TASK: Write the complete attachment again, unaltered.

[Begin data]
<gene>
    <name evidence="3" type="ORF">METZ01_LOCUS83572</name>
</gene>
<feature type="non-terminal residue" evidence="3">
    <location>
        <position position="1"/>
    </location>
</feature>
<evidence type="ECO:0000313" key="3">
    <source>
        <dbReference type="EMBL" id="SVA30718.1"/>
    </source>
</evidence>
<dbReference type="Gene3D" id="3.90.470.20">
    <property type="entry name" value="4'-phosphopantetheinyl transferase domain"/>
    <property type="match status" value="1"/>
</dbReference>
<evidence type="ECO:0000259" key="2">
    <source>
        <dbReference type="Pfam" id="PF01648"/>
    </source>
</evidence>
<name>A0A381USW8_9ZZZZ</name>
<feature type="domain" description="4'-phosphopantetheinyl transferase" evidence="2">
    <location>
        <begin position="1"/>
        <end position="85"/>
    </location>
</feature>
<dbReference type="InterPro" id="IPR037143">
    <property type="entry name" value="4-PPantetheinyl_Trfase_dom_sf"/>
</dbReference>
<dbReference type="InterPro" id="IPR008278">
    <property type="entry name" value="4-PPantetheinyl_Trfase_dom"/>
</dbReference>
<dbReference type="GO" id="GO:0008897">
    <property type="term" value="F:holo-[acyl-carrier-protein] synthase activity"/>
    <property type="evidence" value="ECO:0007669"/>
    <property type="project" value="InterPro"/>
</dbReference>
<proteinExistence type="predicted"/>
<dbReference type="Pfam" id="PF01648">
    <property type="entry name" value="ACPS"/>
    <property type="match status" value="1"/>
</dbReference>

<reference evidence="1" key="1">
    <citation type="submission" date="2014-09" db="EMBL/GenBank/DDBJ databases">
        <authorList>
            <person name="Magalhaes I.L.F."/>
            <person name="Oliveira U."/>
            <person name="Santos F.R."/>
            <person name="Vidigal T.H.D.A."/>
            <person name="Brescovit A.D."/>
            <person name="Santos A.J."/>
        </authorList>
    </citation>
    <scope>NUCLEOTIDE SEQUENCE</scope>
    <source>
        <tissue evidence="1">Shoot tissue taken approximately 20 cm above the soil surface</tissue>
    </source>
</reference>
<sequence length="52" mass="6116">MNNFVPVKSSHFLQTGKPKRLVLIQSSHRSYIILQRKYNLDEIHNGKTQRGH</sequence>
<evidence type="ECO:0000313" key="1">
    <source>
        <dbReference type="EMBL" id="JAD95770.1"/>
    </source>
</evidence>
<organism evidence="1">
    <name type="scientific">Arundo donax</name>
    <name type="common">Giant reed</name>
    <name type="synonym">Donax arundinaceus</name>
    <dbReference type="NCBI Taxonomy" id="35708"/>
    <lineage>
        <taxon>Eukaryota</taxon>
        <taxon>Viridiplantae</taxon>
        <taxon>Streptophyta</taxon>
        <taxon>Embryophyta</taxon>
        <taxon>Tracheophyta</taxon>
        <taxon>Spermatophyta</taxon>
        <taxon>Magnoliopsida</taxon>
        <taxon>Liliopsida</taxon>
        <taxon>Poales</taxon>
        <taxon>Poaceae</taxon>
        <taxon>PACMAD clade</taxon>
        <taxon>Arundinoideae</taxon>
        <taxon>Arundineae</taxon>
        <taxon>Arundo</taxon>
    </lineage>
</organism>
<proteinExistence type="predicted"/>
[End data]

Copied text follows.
<gene>
    <name evidence="3" type="ORF">METZ01_LOCUS83572</name>
</gene>
<feature type="non-terminal residue" evidence="3">
    <location>
        <position position="1"/>
    </location>
</feature>
<evidence type="ECO:0000313" key="3">
    <source>
        <dbReference type="EMBL" id="SVA30718.1"/>
    </source>
</evidence>
<dbReference type="Gene3D" id="3.90.470.20">
    <property type="entry name" value="4'-phosphopantetheinyl transferase domain"/>
    <property type="match status" value="1"/>
</dbReference>
<evidence type="ECO:0000259" key="2">
    <source>
        <dbReference type="Pfam" id="PF01648"/>
    </source>
</evidence>
<name>A0A381USW8_9ZZZZ</name>
<feature type="domain" description="4'-phosphopantetheinyl transferase" evidence="2">
    <location>
        <begin position="1"/>
        <end position="85"/>
    </location>
</feature>
<dbReference type="InterPro" id="IPR037143">
    <property type="entry name" value="4-PPantetheinyl_Trfase_dom_sf"/>
</dbReference>
<dbReference type="InterPro" id="IPR008278">
    <property type="entry name" value="4-PPantetheinyl_Trfase_dom"/>
</dbReference>
<dbReference type="GO" id="GO:0008897">
    <property type="term" value="F:holo-[acyl-carrier-protein] synthase activity"/>
    <property type="evidence" value="ECO:0007669"/>
    <property type="project" value="InterPro"/>
</dbReference>
<proteinExistence type="predicted"/>
<dbReference type="Pfam" id="PF01648">
    <property type="entry name" value="ACPS"/>
    <property type="match status" value="1"/>
</dbReference>

<reference evidence="1" key="1">
    <citation type="submission" date="2014-09" db="EMBL/GenBank/DDBJ databases">
        <authorList>
            <person name="Magalhaes I.L.F."/>
            <person name="Oliveira U."/>
            <person name="Santos F.R."/>
            <person name="Vidigal T.H.D.A."/>
            <person name="Brescovit A.D."/>
            <person name="Santos A.J."/>
        </authorList>
    </citation>
    <scope>NUCLEOTIDE SEQUENCE</scope>
    <source>
        <tissue evidence="1">Shoot tissue taken approximately 20 cm above the soil surface</tissue>
    </source>
</reference>
<sequence length="52" mass="6116">MNNFVPVKSSHFLQTGKPKRLVLIQSSHRSYIILQRKYNLDEIHNGKTQRGH</sequence>
<evidence type="ECO:0000313" key="1">
    <source>
        <dbReference type="EMBL" id="JAD95770.1"/>
    </source>
</evidence>
<organism evidence="1">
    <name type="scientific">Arundo donax</name>
    <name type="common">Giant reed</name>
    <name type="synonym">Donax arundinaceus</name>
    <dbReference type="NCBI Taxonomy" id="35708"/>
    <lineage>
        <taxon>Eukaryota</taxon>
        <taxon>Viridiplantae</taxon>
        <taxon>Streptophyta</taxon>
        <taxon>Embryophyta</taxon>
        <taxon>Tracheophyta</taxon>
        <taxon>Spermatophyta</taxon>
        <taxon>Magnoliopsida</taxon>
        <taxon>Liliopsida</taxon>
        <taxon>Poales</taxon>
        <taxon>Poaceae</taxon>
        <taxon>PACMAD clade</taxon>
        <taxon>Arundinoideae</taxon>
        <taxon>Arundineae</taxon>
        <taxon>Arundo</taxon>
    </lineage>
</organism>
<proteinExistence type="predicted"/>